In just one hectic hour Monday morning, hundreds of Tulsa families requested more than $400,000 to help pay their overdue rent, easily exceeding the amount of money that the city’s biggest rent-assistance program usually gives out in a year.
The pace slowed down after the initial rush. But by the end of the day, more than 660 people had applied for emergency rent assistance, asking for more than $900,000 from two new Tulsa programs that are using federal COVID-19 relief funds to help prevent evictions.
Both programs launched simultaneously at 8 a.m. Monday. And the timing was not a coincidence.
A federal moratorium on some evictions expired 30 days ago but required landlords to give 30 days’ notice before filing a case. That means Monday was the first opportunity for some landlords to file evictions with the courts since the COVID-19 shutdowns began in March.
“We wanted to do something to help in this moment of crisis,” said Jeff Jaynes, executive director of Restore Hope Ministries, Tulsa’s largest rent assistance program. “The need is huge.”
Restore Hope and the Tulsa Housing Authority have been granted a combined $20 million in CARES Act funding to help Tulsa residents pay overdue rent if they have suffered a loss of income that can be blamed on the coronavirus. The two efforts have somewhat different qualifications and can offer different levels of help, but people can apply for both programs in one “seamless” process at tulsahousing.org.
“Tulsa already had an eviction problem,” Jaynes said, noting that the city had the 11th highest eviction rate in the United States even before the COVID-19 shutdown sparked a nationwide eviction crisis. “The epidemic is just making it worse.”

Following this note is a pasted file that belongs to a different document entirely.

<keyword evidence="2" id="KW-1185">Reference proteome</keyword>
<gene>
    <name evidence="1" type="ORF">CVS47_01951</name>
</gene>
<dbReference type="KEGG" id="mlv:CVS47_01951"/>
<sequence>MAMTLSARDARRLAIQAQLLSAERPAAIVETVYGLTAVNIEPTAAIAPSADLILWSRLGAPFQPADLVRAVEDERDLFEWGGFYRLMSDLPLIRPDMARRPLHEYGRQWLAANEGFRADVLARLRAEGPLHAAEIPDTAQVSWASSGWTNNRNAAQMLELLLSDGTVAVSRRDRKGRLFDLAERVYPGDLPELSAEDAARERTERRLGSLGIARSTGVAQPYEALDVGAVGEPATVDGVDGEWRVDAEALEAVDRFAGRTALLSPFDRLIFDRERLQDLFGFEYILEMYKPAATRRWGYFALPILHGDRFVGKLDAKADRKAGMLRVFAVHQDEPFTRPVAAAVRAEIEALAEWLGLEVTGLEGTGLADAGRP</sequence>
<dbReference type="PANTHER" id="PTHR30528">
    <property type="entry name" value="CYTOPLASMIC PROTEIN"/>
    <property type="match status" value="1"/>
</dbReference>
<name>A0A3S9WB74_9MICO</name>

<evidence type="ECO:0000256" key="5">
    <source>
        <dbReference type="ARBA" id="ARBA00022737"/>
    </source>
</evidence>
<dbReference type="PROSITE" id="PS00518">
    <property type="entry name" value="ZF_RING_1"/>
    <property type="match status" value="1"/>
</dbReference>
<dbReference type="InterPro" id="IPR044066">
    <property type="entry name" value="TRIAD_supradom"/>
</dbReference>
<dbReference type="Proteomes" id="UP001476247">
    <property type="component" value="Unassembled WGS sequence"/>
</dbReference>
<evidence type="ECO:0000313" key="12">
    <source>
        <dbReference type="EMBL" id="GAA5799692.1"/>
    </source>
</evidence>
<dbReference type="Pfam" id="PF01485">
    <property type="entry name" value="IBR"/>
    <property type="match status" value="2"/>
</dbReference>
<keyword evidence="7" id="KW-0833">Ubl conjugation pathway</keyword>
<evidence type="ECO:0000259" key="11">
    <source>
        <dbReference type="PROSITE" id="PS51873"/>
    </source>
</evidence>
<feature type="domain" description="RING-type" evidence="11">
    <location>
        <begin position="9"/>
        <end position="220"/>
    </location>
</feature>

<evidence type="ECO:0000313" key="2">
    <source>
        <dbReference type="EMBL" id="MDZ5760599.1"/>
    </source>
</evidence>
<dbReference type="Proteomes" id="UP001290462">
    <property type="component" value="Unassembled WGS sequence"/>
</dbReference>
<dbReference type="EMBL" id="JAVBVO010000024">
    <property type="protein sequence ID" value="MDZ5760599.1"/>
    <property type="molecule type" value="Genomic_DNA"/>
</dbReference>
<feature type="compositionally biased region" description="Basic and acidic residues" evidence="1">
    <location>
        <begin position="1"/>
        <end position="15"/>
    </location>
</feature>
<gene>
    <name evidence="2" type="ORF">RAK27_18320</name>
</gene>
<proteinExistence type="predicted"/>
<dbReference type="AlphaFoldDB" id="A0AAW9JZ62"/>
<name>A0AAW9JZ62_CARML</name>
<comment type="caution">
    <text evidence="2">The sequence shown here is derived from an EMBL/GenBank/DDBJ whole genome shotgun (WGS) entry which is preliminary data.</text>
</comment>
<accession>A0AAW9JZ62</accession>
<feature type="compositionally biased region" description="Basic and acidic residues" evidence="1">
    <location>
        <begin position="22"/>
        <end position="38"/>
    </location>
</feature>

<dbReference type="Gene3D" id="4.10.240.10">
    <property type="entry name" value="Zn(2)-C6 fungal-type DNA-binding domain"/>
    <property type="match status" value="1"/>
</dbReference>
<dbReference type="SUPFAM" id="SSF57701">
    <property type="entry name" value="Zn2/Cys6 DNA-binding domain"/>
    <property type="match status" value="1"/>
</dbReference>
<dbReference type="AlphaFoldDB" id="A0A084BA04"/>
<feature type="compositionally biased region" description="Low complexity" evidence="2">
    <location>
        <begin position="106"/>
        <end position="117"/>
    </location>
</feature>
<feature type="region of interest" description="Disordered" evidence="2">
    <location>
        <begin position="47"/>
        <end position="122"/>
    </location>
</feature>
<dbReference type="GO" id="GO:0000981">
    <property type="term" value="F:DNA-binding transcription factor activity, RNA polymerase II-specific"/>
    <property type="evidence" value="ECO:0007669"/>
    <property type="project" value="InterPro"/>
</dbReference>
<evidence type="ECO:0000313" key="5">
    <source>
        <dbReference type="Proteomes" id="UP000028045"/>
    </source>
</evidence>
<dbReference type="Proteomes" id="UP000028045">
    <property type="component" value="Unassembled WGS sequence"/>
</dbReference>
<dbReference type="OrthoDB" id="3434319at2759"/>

As many as 40 million people nationally and 500,000 in Oklahoma could face eviction this fall, Jaynes said, citing national studies.
Tulsa officials expect the Emergency Rental Assistance Program’s allocated funding to run out within a few days, but applications will be accepted through Sept. 4 nonetheless.
If the program can’t help everyone who qualifies, the Tulsa Housing Authority will start a waiting list, said Jeff Hall, vice president for strategic planning and intergovernmental affairs.
“If we can show there’s a need,” Hall said, “more funding would hopefully become available” from the county and state.
THA was bracing itself for a huge wave of applications Monday, but the pace still seemed shocking, Hall said. Even if people have returned to work after a COVID-19 shutdown or furlough, they may still be struggling to catch up on bills, he said.
“If it’s not affecting you,” Hall said, “it’s probably affecting somebody you know.”
Attorneys filed more than 20 eviction cases Monday in Tulsa County, according to court records. That wasn’t the deluge some feared, considering that Tulsa averaged 1,200 eviction cases a month before COVID-19. But landlords may be waiting to see if tenants can qualify for rent assistance, officials said.
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